Belarus mourns victims of metro blast

Flags are at half-mast and entertainment events have been canceled for the rest of the week, as Belarus mourns the victims of Monday’s deadly bombing of the Minsk Metro. Two suspects have been detained over the blast which killed 12 and injured 200.

­On Wednesday, the head of investigation, Andrey Shved, told the press that “the investigative procedures are being conducted, [the suspects] have undergone first interrogations in the presence of lawyers, and first testimony has been obtained from them".

There were reports on Tuesday that a number of people had been detained in connection with the blast, though it was not confirmed that they are suspects.

Andrey Shved said that the CCTV footage taken from the subway suggests that one of the detained suspects may have detonated the bomb.

“It is well seen on the CCTV record that he arrives to Kupalovskaya station, transfers to Oktyabrskaya and stays there for a while, and then he puts the bag on the bench and leaves the station, moving his hands in his coat pocket. After that the blast happened,” said Shved.

Shved said that both suspects are from one of Belarus’ regions and that they knew each other.

Police are also investigating whether the two were involved in other bombings – in the city of Vitebsk in 2005 and on Independence Day in Minsk in 2008.

The possibility of their connection to these cases is said to have come from information received from the suspects.

The head of investgation has also said that the police are now working on a forth scenario for the metro blast.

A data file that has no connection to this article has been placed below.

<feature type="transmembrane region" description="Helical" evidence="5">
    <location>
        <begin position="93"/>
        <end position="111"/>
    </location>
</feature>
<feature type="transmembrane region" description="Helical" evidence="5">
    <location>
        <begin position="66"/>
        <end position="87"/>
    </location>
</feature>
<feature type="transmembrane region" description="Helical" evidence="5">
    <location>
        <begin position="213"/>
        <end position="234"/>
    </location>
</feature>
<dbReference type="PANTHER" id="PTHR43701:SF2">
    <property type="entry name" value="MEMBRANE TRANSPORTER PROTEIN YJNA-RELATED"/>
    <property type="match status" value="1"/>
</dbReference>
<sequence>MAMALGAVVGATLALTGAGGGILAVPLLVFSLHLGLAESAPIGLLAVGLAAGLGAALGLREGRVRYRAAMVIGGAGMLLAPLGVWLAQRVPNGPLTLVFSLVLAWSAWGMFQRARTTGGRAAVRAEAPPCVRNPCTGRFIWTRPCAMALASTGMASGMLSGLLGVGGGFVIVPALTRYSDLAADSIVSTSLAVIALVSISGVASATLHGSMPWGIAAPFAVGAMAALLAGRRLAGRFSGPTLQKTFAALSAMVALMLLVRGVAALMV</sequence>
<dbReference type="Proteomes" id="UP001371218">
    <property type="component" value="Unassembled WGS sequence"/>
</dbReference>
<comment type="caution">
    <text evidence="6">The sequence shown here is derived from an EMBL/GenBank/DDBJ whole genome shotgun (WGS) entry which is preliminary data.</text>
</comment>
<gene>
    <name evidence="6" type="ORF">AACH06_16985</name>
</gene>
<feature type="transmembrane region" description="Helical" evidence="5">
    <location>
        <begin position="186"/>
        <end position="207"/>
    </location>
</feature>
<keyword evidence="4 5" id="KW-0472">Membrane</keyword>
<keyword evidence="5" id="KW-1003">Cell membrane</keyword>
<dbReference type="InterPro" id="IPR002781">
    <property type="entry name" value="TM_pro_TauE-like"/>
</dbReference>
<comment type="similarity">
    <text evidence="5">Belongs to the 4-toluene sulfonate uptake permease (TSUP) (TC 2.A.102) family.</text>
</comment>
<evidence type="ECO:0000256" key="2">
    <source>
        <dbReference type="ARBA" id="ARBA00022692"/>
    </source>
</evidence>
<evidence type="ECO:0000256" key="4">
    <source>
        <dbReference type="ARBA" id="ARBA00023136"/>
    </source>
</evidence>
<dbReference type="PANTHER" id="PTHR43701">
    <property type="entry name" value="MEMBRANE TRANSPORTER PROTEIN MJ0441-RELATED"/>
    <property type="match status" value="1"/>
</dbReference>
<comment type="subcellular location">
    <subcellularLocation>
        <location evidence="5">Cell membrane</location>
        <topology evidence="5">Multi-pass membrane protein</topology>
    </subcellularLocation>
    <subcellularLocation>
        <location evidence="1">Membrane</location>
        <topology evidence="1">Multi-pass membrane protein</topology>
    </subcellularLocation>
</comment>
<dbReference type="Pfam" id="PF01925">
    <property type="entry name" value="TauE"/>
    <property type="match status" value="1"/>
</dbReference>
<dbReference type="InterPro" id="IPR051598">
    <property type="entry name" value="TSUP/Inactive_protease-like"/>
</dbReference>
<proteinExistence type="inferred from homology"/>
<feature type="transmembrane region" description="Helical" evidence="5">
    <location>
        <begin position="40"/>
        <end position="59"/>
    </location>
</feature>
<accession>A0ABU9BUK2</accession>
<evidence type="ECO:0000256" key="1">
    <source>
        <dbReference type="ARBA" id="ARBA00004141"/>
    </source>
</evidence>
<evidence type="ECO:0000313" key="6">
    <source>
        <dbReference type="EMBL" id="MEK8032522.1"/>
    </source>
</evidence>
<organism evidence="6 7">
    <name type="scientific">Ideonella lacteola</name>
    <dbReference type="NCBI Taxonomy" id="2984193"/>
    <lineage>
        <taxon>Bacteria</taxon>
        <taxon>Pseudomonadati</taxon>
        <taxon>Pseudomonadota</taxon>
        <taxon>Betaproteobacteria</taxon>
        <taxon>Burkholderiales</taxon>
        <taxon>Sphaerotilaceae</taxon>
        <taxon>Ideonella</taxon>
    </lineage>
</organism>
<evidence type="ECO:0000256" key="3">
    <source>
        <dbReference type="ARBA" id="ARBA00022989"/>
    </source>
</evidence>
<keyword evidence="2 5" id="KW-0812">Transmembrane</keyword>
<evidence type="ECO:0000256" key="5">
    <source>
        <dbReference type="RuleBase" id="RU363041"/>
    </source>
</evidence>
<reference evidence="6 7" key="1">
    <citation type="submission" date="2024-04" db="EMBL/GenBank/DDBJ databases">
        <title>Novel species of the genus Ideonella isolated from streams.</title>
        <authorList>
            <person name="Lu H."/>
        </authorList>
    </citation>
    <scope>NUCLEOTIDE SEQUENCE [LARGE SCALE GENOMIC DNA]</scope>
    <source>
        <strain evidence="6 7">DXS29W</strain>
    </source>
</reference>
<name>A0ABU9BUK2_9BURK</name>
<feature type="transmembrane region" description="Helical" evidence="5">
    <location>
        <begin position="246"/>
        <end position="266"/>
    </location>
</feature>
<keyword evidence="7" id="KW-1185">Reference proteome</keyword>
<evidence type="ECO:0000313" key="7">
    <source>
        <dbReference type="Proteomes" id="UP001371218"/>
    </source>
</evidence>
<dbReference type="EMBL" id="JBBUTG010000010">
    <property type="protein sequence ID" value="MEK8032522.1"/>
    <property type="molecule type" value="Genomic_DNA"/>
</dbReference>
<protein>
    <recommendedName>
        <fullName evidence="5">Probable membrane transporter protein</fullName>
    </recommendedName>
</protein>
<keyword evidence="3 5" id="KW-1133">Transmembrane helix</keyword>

On Tuesday, the Chief of the Federal Security Forces of Belarus, Vadim Zaitsev, announced three possible theories for the terrorist attack – one of them is indirectly connected to the presidential election.The first suggests that the attack was aimed at destabilizing the situation in Belarus.

According to the second version, young extremists could have been involved in the bombing.  

The third version, suggests that “not only mentally ill, but also ill-ambitioned” people could have been behind the blast.

Experts from Russia and Israel are in Belarus helping local investigators. Representatives from Russia’s Investigative committee are also expected to arrive in Belarus.

Police have called on citizens to provide any information related to the attack and promised “guaranteed confidentiality and adequate reward.”

People continue to lay flowers, light candles and leave Biblical messages at the entrance to Oktyabrskaya metro station where the bomb went off during the evening rush hour on Monday.

More than 150 people remain in hospital, with 26 of them in serious condition. Fifty-eight are said to be moderately injured and 67 in stable condition.

The first funerals are expected to be held on Wednesday.